Blue Dogs seek a hunting ground in upper chamber

Blue Dog Democrats, frustrated that their fight to end deficit spending has been stymied by the Senate, may endorse candidates running for the upper chamber.

Leaders of the group told The Hill on Wednesday that they are considering plans to formally back and contribute to Senate candidates running in November.

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“I expect you could see the Blue Dog PAC get involved in some Senate races this year,” said Blue Dog Rep. Mike Ross (D-Ark.).

“We’re never going to restore fiscal discipline to our government until we get more Blue Dogs elected to Republican Senate seats.”

Ross is the coalition's communications chair, but said he was speaking for himself, because no official decision has been reached.

The Blue Dog political action committee (PAC) is flush with cash, and has more money than it can spend on its own members and endorsed House candidates, sometimes called “Blue pups.”

While plans are preliminary, one potential recipient of support is the Senate campaign of former Virginia Gov. Mark WarnerMark Robert WarnerTikTok chief cancels Capitol Hill meetings, inflaming tensions Watchdog report finds FBI not motivated by political bias in Trump probe Ex-Rep. Scott Taylor to seek old Virginia seat MORE, a popular Democrat who balanced the books in his state with a tax increase and won fans in rural parts of his Southern state with support for gun rights.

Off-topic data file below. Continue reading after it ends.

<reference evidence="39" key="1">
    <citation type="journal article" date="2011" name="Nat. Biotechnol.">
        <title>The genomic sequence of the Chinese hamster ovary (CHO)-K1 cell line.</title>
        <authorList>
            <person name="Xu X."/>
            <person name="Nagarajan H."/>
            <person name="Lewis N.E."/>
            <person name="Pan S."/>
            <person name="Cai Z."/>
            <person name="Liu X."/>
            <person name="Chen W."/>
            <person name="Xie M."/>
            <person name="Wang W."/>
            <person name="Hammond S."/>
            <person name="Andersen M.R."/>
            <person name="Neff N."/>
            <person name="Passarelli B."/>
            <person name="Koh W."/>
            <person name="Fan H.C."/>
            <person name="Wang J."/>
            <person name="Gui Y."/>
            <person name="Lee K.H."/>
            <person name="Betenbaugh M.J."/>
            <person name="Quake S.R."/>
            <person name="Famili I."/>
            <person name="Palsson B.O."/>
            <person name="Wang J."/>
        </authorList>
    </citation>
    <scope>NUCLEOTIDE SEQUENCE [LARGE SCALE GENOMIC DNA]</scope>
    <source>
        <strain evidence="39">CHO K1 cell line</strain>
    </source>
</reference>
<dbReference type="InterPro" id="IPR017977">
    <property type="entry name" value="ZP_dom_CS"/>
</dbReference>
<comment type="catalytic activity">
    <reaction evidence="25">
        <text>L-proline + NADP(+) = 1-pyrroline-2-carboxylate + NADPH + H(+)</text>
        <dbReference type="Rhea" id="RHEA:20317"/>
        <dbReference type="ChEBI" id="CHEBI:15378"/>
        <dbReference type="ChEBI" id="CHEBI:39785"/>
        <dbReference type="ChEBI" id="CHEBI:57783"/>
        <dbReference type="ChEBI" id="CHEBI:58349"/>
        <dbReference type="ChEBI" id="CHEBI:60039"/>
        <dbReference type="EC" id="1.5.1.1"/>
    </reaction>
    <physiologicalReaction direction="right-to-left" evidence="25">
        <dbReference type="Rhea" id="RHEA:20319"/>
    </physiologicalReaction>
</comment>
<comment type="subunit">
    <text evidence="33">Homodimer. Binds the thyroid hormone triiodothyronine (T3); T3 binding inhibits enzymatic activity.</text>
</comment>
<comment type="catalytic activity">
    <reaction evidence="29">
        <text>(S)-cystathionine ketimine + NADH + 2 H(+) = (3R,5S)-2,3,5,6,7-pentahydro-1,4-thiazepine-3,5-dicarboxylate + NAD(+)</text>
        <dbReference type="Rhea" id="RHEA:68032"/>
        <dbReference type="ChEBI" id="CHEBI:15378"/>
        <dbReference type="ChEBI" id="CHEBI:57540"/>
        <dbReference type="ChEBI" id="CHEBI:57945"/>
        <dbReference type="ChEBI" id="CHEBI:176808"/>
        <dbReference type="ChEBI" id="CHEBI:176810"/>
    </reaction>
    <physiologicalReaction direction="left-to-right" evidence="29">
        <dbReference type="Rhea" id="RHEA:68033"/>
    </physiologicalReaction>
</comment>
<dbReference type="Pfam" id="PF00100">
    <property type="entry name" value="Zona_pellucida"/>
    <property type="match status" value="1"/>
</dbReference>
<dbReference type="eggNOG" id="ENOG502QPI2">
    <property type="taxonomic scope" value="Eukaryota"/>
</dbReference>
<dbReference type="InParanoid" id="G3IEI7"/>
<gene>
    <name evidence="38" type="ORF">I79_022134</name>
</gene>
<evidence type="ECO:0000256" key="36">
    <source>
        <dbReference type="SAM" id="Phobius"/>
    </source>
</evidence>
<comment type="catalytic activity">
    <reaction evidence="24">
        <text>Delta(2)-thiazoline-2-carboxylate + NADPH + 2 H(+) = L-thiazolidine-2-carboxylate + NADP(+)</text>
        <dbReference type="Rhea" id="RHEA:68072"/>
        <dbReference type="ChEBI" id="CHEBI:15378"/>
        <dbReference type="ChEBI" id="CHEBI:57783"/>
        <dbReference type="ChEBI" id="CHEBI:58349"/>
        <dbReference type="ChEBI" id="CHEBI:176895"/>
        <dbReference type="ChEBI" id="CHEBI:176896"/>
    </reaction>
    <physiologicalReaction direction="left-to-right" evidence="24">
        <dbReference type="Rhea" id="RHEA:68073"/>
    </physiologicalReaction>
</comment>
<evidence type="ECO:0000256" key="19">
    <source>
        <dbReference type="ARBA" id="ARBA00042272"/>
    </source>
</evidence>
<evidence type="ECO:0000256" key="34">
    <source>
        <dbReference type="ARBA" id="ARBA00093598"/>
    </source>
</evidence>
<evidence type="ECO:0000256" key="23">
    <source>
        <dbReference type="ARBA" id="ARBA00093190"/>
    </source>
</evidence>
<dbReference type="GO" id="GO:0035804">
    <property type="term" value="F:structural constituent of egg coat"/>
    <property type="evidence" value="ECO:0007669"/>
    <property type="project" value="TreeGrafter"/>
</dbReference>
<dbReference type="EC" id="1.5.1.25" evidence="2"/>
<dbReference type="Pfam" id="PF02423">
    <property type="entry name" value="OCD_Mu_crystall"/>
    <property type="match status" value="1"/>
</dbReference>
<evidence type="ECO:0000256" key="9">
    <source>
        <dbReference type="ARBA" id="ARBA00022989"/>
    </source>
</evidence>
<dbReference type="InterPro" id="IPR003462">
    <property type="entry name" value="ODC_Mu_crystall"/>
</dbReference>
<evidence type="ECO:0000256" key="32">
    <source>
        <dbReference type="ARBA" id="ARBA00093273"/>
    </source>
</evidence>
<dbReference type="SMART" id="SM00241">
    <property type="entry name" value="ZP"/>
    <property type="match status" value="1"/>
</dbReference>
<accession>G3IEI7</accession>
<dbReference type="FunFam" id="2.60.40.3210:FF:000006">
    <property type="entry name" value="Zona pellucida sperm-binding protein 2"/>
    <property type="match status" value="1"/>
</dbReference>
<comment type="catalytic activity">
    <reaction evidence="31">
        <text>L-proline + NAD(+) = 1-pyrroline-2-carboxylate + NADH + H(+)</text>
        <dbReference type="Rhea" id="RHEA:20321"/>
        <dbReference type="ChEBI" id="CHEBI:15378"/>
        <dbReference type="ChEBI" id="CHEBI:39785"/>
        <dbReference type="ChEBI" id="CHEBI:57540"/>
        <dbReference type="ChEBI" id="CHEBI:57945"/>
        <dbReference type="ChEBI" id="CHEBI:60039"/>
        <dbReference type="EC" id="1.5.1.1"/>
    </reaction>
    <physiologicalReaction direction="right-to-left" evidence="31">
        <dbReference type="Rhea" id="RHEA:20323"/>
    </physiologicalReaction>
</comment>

It would not be the first time that a House party faction crossed the Capitol to change the makeup of the Senate. In 2004, members of the conservative Republican Study Committee, including Reps. Jeff FlakeJeffrey (Jeff) Lane FlakeLindsey Graham basks in the impeachment spotlight Kelly, McSally virtually tied in Arizona Senate race: poll The Hill's 12:30 Report — Presented by Nareit — White House cheers Republicans for storming impeachment hearing MORE (R-Ariz.) and Paul RyanPaul Davis RyanHouse Ethics Committee informs Duncan Hunter he can no longer vote after guilty plea Duncan Hunter pleads guilty after changing plea Trump campaign steps up attacks on Biden MORE (R-Wis.), organized to help right-leaning candidates win Republican primaries.

Blue Dog members say they are not interested in challenging Democratic incumbents or getting involved in primaries. They only want to replace Republicans.

Blue Dog leaders stress that no final decision has been made, and any Senate effort would require a change in the group’s bylaws. Some longtime members said they were not aware of the proposal, though they supported the idea. Rep. John Tanner (D-Tenn.), chairman of the Blue Dog PAC, said he expects a decision by August.

“We’re interested in getting some like-minded people in the Senate,” Tanner said.

Blue Dogs are frustrated that they have rallied support for tax hikes that would prevent popular spending plans from adding to the deficit, only to see the Senate cut them out.

{mospagebreak}The 49-member coalition advocates strict adherence to pay-as-you-go, or pay-go, rules dictating that all spending must by paid for with spending cuts or tax hikes, referred to as “pay-fors.”